Our objectives are only going to be achieved if we really break down our society into the sub-levels. It’s not attainable unless we understand each and every aspect of our society.
LOMA LINDA, CA (PRWEB) April 03, 2015
Loma Linda University Health’s 3rd Annual Power of Inclusion Conference, “United We Stand,” on March 31 and April 1 focused on the valuable contributions veterans have made not only in service to our nation but also in service to our organizations in terms of the depth and breadth of talent and abilities they offer. Loma Linda University Health administrators, faculty, staff, students and community members came out to hear the various national speakers address unique issues affecting veterans and opportunities to increase their participation and inclusion in our workplaces.
The United States Deputy Surgeon General Rear Admiral (RADM) Boris D. Lushniak, MD, MPH, was the morning keynote speaker on Tuesday, March 31. Speaking on inclusion in wellness, RADM Lushniak gave an overview of what the Office of the Surgeon General has done over the last 100 years to keep the country healthy with a heavy emphasis on the campaign against tobacco use. In an effort to communicate these health messages to the population, he said all facets of society should be included.
“Our objectives are only going to be achieved if we really engage our society at the community level,” he said. “It’s not attainable unless we understand each and every aspect of our society. The theme here is the power of inclusion—when we look at health and wellness, our message today is that we need to include all facets of society in that health and wellness message.”
RADM Lushniak believes it is imperative to incorporate veterans into civilian society. “With regard to creating an inclusive and diverse environment, veterans have an important contribution to make. From a health and wellness perspective, I also know that this is an underserved and vulnerable community in itself.”
Something society as a whole may not be doing to include veterans is showing them compassion, which happens to be one of the five core values of Loma Linda University Health. “I think Loma Linda may be a different place,” he said, “but I think what we’ve not done in society in general is to be able to actually accept and stress the importance of compassion and caring for others. We have to be open to compassion, to caring and to love.”
No stranger to Loma Linda University Health, RADM Lushniak visited Seventh-day Adventist Cooper Hospital in Monrovia, Liberia earlier this year. “The Seventh-day Adventist community is doing beautiful work out there.” This was his first visit to Loma Linda and he admits he was pleased with the visit and his meeting with President Richard H. Hart, MD, DrPH. “It’s intriguing to meet the leaders here. I walk away with nothing but positive vibes.”
Following the morning session, the conference continued with a delightful lunch session featuring best-selling author, actor, motivational speaker and wounded army veteran J.R. Martinez. Known well for his season 13 win on “Dancing With the Stars,” Martinez shared his story of survival, strength and spirit. Even before he was injured by a roadside bomb in Afghanastan, Martinez, born in El Salvador, claimed he was no stranger to diversity growing up in Louisiana and Arkansas being raised by a single mom.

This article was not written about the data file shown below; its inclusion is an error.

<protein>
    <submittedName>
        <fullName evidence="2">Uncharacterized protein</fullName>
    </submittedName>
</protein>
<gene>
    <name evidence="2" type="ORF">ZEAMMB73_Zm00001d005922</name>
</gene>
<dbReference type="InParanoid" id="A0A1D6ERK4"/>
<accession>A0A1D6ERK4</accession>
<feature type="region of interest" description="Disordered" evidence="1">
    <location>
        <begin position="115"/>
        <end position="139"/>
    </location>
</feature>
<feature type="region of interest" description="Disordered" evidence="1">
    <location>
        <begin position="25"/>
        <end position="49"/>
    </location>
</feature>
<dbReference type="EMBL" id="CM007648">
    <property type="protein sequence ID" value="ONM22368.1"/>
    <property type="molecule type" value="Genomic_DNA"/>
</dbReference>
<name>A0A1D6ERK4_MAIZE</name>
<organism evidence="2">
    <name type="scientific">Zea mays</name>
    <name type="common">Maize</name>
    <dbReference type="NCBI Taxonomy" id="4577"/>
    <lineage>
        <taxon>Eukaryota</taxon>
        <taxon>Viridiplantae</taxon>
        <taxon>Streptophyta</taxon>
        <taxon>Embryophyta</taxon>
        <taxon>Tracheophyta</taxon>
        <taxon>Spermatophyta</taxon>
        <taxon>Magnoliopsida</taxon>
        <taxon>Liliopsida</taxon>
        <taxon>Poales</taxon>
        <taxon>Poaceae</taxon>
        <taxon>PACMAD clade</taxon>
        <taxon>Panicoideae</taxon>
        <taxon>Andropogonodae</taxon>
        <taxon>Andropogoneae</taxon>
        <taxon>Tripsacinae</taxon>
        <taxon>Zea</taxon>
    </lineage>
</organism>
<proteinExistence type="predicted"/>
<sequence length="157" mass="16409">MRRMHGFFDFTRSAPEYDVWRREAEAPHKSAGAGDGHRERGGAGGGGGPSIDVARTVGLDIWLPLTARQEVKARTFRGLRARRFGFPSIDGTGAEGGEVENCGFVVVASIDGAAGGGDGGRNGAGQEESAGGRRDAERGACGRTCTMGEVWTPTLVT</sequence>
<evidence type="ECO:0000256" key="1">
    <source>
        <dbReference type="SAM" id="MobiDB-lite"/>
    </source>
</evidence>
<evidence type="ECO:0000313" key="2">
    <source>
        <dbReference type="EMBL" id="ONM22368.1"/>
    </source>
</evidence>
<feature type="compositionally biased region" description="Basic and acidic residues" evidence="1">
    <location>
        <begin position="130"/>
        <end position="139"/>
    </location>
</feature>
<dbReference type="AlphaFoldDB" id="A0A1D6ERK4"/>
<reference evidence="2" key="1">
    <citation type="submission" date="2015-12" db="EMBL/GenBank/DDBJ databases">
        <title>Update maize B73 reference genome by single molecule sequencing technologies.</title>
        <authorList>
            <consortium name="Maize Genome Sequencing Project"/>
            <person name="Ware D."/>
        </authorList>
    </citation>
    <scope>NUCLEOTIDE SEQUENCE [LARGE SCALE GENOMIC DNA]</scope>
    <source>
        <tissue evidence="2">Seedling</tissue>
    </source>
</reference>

Martinez, who was 19 at the time of his accident, confessed he was in a dark place after learning how his injuries would permanently affect his body, but talking to other wounded veterans in the hospital helped lift his spirits. Now a motivational speaker, Martinez does not believe he or any other “disabled” veterans have a disability. “We have an ability!” he exclaimed to a crowd of approximately 225 guests. “We just do things differently.”
The now 31-year-old encouraged the audience to not look at wounded veterans like they can’t bring something to the table. “It’s important to connect with diversity. We all have to help each other survive.”
Martinez concluded by saying we are all human and deserve the same opportunities and respect as everyone else. “If we take a little time to listen to each other we can help save each other’s lives.”
Greg Crouse, 46, attended the luncheon and was able to closely relate with Martinez’s message. Crouse lost his left leg while he was serving in the army in Germany when a drunk driver hit the vehicle he was in. Crouse is now a 2016 Paralympic hopeful in outrigger canoeing.
Crouse also was a panel participant during the afternoon session “Hiring Heroes: Discovering Their Strengths and Ways to Support Them.”
Other notable speakers and panel participants during Power of Inclusion included:
- Juana Bordas, president, Mestiza Leadership International
- Sue Hoppin, MA, expert on military spouses and families
- Lieutenant Commander Heidi Kraft, PhD, clinical psychologist and military combat stress specialist
- Susan R. Meisinger, SPHR, JD, author and former CEO of Society for Human Resource Management
- Anthony Odierno, MBA, retired United States Army First Lieutenant, Bronze Star and Purple Heart recipient
The two-day Power of Inclusion conference concluded with an international food festival on April 1 at Loma Linda University Drayson Center. Guests enjoyed food fare representative of eight regions of the world, with over 30 delicious dishes to enjoy.
For additional information on Power of Inclusion and for photos, visit the event website, powerofinclusion.org.